Sir Gawain and the Green Knight
Sir Gawain's Character
In "Sir Gawain and the Green Knight," Sir Gawain is King Arthur’s nephew and one of Camelot’s most famous knights. However, unlike other characters of medieval literature, Gawain is not ideal and static but human and real. Gawain is the epitome of virtues in fit one and fit two, but in fit three he conceals the green girdle from the host that was given to him by the host’s wife. This shows that Gawain values his own life more than his honesty. Sir Gawain, therefore, was doomed to fail from the beginning, starting out as the ideal knight and character to being tested and trapped in order for him to become real and human. These changes are observed from the challenge and the quest with the Green Knight, the stay at the castle, and the final meeting with the Green Knight.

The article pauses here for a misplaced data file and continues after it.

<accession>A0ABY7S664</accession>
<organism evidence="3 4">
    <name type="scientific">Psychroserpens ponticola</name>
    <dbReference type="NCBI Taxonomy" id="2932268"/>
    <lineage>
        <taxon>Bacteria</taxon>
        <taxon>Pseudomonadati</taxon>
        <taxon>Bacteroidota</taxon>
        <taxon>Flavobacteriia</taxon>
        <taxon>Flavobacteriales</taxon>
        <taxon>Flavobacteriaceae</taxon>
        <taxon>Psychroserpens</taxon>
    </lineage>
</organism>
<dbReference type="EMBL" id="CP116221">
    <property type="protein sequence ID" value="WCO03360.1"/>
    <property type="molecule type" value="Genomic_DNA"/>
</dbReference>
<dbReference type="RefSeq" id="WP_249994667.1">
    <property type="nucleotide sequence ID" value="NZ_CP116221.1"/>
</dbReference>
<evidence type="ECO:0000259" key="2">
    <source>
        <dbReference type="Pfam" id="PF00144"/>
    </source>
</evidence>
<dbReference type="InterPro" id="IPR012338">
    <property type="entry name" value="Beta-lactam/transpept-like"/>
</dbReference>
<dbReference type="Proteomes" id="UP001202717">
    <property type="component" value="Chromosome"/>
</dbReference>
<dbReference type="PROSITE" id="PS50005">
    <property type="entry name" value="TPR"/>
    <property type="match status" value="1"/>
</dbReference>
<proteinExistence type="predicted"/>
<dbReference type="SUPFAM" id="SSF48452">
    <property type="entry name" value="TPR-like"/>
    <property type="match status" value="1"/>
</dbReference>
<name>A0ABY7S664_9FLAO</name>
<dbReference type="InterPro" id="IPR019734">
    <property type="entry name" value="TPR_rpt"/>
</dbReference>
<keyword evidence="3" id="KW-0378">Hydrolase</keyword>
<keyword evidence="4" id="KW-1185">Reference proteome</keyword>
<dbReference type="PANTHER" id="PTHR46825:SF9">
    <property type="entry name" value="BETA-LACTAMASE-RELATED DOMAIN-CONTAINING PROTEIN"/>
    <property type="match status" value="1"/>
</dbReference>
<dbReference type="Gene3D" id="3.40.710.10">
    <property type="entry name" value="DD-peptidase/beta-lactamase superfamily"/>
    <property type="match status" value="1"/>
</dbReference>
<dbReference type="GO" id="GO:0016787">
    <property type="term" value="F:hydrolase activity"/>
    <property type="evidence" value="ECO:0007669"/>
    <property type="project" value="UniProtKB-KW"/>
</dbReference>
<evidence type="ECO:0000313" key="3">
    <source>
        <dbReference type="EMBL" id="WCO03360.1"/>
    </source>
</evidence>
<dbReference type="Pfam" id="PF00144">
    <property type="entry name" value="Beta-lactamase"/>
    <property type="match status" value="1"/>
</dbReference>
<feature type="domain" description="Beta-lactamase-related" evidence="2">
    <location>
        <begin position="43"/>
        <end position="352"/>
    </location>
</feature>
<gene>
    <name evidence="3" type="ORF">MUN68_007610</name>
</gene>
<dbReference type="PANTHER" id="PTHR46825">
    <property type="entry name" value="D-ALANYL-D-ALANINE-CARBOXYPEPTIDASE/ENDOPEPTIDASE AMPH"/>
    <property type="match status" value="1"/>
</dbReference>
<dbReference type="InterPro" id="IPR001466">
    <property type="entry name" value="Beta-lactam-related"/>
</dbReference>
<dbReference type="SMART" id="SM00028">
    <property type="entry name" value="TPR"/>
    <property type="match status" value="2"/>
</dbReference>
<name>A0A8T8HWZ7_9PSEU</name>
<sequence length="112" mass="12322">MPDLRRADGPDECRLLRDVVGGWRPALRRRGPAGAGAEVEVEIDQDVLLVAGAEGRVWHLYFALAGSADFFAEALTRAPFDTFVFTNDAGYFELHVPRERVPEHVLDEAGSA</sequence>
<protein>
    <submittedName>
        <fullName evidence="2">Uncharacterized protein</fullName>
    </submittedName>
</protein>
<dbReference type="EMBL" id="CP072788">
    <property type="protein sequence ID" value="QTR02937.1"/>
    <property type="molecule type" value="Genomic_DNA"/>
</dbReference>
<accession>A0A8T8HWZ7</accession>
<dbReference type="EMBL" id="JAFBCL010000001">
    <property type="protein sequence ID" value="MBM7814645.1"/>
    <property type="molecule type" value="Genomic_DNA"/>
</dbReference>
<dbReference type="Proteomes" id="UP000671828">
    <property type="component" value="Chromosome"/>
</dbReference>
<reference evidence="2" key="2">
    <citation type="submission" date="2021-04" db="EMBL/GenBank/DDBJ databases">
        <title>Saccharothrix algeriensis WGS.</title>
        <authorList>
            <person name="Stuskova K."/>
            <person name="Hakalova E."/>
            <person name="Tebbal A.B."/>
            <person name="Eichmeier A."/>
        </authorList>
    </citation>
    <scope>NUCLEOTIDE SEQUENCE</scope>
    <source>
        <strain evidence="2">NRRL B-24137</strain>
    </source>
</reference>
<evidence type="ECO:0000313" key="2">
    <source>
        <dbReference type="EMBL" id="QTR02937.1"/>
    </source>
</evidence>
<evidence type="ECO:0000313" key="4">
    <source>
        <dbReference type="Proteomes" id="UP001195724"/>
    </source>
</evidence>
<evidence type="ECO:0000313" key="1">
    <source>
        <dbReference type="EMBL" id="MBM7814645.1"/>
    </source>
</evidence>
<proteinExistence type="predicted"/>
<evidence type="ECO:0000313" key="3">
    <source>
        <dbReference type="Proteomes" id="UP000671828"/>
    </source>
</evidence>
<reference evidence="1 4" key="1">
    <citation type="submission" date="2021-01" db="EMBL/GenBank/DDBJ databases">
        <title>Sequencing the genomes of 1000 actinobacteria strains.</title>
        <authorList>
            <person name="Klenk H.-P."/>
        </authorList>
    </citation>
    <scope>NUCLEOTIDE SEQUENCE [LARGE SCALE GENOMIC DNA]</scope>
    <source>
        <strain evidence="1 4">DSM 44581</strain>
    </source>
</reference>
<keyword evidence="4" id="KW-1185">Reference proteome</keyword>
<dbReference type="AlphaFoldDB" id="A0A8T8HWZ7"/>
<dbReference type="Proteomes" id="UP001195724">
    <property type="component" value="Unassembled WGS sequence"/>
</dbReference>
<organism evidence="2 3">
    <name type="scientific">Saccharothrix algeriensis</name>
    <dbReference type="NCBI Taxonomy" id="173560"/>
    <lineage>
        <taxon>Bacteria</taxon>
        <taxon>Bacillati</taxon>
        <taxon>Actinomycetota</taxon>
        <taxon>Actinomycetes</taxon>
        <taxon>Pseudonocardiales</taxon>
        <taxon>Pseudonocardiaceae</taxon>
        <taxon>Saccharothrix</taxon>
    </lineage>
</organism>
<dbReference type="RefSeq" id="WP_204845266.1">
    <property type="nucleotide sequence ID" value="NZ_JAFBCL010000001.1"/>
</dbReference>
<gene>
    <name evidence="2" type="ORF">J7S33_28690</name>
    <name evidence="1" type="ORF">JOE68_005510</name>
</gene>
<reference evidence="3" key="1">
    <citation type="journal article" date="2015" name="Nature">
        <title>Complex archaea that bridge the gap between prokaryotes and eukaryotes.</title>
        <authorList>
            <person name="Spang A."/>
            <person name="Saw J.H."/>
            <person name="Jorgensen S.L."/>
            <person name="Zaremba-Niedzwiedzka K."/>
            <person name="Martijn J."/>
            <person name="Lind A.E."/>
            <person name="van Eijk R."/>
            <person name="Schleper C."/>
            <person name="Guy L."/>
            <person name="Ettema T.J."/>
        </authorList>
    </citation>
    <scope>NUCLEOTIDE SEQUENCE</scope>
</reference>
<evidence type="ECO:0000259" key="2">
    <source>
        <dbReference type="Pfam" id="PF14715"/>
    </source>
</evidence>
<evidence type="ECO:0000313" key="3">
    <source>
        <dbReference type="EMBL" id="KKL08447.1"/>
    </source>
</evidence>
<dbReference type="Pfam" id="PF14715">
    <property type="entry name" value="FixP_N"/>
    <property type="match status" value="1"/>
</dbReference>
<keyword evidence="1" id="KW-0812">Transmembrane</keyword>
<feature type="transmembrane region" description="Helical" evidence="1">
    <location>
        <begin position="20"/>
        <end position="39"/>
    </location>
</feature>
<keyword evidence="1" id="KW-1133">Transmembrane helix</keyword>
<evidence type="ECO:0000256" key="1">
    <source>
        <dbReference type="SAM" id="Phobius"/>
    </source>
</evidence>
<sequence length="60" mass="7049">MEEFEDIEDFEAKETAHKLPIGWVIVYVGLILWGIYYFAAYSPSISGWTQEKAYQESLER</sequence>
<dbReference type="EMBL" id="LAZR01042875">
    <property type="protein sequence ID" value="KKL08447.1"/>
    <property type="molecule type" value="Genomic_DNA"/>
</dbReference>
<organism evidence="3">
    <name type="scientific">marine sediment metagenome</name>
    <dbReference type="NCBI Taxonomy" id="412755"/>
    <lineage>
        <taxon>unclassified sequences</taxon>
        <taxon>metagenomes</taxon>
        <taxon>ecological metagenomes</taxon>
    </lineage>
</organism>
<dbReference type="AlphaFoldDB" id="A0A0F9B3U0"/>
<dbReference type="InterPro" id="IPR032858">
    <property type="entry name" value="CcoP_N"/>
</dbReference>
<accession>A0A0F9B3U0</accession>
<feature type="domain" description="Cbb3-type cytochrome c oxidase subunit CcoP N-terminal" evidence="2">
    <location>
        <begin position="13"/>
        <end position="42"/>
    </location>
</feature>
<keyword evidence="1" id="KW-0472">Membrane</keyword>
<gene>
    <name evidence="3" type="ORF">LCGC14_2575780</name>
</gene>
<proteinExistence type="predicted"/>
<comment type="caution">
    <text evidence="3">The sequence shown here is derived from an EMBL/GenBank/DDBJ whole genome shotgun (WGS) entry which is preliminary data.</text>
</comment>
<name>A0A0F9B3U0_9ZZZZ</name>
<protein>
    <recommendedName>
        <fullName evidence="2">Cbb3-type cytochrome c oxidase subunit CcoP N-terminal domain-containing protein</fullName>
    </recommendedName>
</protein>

Sir Gawain is introduced at the very beginning as the nephew of King Arthur sitting next to Guinevere, King Arthur’s wife, at a feast. The Green Knight had come in, issuing a Yuletide game to anyone in the court. Anyone who accepted the challenge would be able to use the knight’s axe or any weapon he chose to swing at the knight’s head; however, a similar strike would be given to the striker a year and a day later. At first, nobody accepts this...
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